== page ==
Continuing its in-depth look at state-level efforts to modernize the electric utility grid, the Solar Energy Industries Association (SEIA) has released the latest installment in its “Improving Opportunities for Solar Through Grid Modernization” white paper series.
The fourth paper, titled “Getting More Granular: How Value of Location and Time May Change Compensation for Distributed Energy Resources,” focuses on the ways in which utilities can more effectively operate on the grid.
“When states develop fair compensation mechanisms for distributed energy resources (DER), the result is a modern electric grid that better serves the needs of all its customers,” says Sean Gallagher, SEIA’s vice president of state affairs. “The case studies highlighted in our report can serve as a model for other states interested in grid modernization and the economic benefits that result.”
In this new white paper, SEIA staff members apply their experience in two leading states, California and New York, to develop framing principles for how to use locational values to guide DER, like solar, to where they will have the most impact.
“As more states tackle the complexities of ‘grid modernization,’ SEIA’s white paper series offers approachable and digestible insights on some of the most critical regulatory issues shaping the future of distributed energy resources, including solar,” says Sara Baldwin Auck, regulatory director of the Interstate Renewable Energy Council (IREC). “Drawing from the experiences in New York and California, this paper provides novel principles for state regulators to consider as they develop and deploy locational value analyses and new compensation mechanisms for solar and other distributed resources.”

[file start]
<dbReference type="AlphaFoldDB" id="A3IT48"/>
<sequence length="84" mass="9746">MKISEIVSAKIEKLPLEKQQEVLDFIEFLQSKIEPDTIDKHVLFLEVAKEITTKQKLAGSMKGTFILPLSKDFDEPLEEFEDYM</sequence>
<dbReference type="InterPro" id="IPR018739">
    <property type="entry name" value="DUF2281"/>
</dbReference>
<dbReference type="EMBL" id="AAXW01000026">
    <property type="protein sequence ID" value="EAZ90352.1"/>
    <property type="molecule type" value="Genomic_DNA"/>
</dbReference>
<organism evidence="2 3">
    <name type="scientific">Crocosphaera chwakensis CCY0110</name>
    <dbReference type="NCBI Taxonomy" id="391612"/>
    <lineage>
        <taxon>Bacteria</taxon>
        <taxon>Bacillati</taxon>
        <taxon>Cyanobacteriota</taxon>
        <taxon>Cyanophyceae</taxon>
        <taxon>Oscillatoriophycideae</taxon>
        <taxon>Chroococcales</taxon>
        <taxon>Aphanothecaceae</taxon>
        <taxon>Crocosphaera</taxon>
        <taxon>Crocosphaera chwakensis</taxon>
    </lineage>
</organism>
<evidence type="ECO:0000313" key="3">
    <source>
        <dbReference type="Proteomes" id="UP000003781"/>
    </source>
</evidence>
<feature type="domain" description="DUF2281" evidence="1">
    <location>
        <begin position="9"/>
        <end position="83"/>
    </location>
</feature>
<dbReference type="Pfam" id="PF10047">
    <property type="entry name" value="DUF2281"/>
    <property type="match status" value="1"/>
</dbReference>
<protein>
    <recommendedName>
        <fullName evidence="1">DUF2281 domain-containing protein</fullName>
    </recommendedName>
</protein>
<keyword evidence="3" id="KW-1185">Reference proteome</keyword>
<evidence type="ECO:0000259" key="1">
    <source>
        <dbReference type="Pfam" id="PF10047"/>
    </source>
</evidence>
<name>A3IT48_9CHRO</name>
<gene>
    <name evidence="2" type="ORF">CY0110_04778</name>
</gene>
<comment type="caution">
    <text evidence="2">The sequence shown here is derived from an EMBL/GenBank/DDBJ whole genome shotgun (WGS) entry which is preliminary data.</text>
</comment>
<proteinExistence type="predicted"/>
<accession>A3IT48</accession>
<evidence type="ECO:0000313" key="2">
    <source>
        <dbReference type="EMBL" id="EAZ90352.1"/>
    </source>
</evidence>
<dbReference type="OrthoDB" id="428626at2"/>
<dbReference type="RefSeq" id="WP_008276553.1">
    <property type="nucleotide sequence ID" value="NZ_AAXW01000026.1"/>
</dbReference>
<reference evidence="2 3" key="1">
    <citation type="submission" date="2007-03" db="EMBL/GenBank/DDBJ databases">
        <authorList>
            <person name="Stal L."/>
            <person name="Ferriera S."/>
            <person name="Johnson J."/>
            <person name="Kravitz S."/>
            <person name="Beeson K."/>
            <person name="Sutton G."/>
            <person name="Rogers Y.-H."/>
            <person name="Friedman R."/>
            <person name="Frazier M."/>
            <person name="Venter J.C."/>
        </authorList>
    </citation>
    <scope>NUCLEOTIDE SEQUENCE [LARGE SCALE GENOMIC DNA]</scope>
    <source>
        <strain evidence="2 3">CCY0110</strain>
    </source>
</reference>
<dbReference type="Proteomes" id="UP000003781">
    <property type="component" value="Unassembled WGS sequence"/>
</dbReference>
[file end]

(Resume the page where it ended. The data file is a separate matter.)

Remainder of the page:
“The white paper examines important issues to consider in designing rules to compensate on-site solar generation, energy storage, and other clean energy technologies powering our homes and businesses,” adds Miles Farmer, staff attorney for the Climate & Clean Energy Program at the Natural Resources Defense Council. “As these projects become increasingly prevalent, it will become even more important to design rules that ease the ability of developers to obtain financing while at the same time maximizing their benefits for the utility system.”
To read the new paper and see the rest of the white paper series, check out SEIA’s website here. According to the organization, the series will continue in the spring with a white paper on the key things a utility needs to do to efficiently upgrade and modernize.